Article Text

other Versions

PDF
Neonatal diabetes and insulin pump therapy
  1. Kathryn Beardsall1,
  2. Claire L Pesterfield2,
  3. Carlo L Acerini1
  1. 1Department of Paediatrics, University of Cambridge, Cambridge University Hospital NHS Foundation Trust, Cambridge, UK
  2. 2Department of Paediatrics, Cambridge University Hospital NHS Foundation Trust, Cambridge, UK
  1. Correspondence to Dr Kathryn Beardsall, Department of Paediatrics, University of Cambridge, Cambridge University Hospital NHS Foundation Trust, Cambridge, UK, CB2 0QQ; kb274{at}cam.ac.uk

Abstract

The need for delivery of small doses of insulin, together with unpredictable feeding patterns and frequent changes in nutrient intake, makes the management of neonatal diabetes challenging. The availability of continuous glucose monitoring systems in combination with continuous subcutaneous insulin infusion pumps provides an opportunity to monitor glucose levels more closely and deliver insulin more safely. We report on a preterm infant with neonatal diabetes who had profound hypoglycaemia in response to bolus subcutaneous insulin therapy, but in whom we used the combination of continuous glucose monitoring and insulin pump therapy to manage glucose control in the neonatal period, and who was discharged home on pump therapy.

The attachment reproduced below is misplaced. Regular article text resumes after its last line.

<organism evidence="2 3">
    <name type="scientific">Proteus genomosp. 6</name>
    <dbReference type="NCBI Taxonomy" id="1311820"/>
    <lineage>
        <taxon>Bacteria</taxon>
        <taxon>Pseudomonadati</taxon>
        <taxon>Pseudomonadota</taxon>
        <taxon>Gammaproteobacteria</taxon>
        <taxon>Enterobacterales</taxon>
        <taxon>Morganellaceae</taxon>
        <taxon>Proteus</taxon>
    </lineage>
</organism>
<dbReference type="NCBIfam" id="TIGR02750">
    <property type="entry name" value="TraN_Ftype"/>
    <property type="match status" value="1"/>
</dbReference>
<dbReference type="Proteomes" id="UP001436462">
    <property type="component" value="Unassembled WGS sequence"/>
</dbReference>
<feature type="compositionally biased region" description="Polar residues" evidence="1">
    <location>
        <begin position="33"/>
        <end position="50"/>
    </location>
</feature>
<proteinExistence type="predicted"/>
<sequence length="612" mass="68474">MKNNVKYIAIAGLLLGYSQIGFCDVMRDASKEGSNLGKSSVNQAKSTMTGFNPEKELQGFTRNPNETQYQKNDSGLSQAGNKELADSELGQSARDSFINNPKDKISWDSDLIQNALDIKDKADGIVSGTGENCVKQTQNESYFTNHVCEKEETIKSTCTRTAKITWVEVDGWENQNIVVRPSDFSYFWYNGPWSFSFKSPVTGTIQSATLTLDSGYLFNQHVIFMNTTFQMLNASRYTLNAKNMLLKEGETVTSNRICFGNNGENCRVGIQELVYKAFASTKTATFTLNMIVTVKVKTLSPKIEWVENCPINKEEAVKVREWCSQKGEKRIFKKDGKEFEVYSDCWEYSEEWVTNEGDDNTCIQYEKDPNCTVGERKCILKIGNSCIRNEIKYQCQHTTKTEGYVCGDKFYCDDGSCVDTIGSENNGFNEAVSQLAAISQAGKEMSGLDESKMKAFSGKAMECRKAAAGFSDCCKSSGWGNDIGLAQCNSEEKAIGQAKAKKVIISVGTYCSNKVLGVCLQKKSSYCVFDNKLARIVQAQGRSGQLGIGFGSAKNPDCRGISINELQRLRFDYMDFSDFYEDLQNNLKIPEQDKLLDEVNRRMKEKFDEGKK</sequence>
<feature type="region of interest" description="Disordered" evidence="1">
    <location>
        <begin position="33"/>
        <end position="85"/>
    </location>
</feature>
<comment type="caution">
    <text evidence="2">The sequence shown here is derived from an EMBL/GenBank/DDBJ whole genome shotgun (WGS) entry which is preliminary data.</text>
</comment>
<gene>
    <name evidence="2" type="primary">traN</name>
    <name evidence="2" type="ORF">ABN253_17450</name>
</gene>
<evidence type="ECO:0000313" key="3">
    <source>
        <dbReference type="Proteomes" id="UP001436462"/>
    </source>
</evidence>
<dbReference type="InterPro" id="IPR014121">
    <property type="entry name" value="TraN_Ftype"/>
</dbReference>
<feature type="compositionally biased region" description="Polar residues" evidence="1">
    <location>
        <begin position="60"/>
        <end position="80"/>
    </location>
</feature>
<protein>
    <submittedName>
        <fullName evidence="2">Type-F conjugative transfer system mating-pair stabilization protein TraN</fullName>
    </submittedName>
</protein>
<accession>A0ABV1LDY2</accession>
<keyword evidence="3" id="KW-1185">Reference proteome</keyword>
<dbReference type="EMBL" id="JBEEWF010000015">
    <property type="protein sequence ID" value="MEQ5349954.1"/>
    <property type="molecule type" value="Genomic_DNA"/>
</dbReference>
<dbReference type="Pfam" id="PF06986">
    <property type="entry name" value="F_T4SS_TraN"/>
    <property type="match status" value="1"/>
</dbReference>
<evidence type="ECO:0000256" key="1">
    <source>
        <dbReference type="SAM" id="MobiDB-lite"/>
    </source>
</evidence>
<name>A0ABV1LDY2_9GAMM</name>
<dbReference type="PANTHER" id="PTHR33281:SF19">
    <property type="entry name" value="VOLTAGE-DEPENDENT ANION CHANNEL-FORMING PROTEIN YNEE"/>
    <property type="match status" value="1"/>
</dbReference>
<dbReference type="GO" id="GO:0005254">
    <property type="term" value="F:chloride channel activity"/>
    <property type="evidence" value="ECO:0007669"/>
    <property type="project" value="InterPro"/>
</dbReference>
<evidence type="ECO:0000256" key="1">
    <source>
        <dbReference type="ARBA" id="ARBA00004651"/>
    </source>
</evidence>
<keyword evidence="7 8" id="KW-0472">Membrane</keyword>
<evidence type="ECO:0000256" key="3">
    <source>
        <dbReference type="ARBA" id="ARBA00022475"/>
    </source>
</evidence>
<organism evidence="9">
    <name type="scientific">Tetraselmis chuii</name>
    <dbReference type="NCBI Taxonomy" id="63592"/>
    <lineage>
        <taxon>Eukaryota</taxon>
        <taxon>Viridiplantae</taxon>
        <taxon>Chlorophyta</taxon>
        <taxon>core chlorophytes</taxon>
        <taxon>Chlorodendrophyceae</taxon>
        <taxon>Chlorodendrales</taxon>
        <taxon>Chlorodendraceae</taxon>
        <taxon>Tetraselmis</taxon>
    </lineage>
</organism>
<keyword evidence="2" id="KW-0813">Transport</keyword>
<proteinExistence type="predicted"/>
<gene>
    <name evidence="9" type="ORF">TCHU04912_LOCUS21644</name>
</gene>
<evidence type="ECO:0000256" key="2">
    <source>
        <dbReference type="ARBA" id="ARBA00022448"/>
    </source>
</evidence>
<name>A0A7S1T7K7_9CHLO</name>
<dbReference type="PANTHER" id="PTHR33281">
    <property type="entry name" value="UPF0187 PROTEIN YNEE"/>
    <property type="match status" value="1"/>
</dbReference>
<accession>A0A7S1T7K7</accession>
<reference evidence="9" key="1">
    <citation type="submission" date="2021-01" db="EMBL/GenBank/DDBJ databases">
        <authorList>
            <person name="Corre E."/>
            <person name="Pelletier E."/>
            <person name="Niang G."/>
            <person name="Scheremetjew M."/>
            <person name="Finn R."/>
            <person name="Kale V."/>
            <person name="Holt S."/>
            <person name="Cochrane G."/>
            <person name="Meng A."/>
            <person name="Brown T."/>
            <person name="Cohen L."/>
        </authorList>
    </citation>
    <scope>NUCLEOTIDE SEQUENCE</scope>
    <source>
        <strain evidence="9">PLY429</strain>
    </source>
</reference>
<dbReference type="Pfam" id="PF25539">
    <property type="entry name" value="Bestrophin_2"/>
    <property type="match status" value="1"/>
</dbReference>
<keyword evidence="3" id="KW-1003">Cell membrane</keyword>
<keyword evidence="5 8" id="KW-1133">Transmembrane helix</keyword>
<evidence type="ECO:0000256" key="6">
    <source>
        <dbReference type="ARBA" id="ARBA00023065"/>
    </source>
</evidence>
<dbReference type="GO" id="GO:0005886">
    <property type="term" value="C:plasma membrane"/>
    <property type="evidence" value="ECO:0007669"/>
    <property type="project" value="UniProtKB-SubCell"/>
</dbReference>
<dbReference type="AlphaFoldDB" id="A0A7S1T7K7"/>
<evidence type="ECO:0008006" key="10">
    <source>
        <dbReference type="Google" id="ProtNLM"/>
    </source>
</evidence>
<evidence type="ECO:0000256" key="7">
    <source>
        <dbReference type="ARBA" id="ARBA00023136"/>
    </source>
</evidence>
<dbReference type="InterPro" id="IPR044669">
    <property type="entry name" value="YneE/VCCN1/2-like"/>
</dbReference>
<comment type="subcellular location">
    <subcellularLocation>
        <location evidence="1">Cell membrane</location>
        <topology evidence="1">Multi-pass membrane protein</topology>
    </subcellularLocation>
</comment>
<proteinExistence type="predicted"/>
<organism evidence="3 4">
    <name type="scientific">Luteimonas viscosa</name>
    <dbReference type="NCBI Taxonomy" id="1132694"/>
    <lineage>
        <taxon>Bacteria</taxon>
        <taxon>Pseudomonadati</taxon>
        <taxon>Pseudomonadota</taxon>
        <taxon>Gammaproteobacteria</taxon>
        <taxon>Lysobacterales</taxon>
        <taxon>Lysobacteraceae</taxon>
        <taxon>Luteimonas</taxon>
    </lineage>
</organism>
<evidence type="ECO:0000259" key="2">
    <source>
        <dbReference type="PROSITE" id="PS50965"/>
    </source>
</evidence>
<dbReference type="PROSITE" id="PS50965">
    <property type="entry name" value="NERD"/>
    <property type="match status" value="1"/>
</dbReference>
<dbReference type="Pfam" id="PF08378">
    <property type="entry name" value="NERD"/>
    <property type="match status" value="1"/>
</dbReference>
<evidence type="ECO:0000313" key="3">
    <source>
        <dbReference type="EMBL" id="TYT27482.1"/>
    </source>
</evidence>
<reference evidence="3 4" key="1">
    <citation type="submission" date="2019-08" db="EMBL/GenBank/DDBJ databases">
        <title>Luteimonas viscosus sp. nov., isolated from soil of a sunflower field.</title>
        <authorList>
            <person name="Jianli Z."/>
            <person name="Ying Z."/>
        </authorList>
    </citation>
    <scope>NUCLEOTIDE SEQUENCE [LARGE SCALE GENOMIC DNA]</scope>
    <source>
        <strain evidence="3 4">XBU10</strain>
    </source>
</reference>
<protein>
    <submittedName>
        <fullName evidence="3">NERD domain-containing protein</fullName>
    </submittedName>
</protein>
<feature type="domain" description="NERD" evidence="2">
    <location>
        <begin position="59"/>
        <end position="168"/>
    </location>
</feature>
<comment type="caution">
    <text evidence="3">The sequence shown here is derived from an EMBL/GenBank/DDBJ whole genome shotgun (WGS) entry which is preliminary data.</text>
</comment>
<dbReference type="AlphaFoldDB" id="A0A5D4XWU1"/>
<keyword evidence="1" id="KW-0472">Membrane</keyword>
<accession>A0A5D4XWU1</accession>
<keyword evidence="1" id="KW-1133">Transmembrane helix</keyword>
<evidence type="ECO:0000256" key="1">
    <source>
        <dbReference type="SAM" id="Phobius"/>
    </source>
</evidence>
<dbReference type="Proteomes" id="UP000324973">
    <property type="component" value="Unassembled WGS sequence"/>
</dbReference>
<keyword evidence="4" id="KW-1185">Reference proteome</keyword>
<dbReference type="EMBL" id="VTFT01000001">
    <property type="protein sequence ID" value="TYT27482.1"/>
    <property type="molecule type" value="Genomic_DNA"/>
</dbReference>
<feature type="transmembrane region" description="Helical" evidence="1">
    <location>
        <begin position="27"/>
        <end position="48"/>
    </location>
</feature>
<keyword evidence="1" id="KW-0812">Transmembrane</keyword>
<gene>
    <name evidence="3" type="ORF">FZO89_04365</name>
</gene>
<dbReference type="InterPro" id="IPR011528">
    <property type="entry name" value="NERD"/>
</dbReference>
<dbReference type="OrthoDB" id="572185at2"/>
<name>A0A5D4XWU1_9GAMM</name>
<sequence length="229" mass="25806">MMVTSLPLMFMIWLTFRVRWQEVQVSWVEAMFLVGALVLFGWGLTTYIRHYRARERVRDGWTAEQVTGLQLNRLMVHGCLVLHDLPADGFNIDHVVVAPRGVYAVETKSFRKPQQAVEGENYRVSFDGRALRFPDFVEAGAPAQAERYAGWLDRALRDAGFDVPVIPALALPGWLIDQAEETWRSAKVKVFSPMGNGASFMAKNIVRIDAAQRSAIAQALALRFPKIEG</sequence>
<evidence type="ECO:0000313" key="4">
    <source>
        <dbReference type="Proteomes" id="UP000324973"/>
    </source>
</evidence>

Statistics from Altmetric.com

Footnotes

  • Funding University of Cambridge and Addenbrookes Hospital NHS Trust.

  • Competing interests None.

  • Patient consent Parental consent obtained.

  • Provenance and peer review Not commissioned; externally peer reviewed.

Request permissions

If you wish to reuse any or all of this article please use the link below which will take you to the Copyright Clearance Center’s RightsLink service. You will be able to get a quick price and instant permission to reuse the content in many different ways.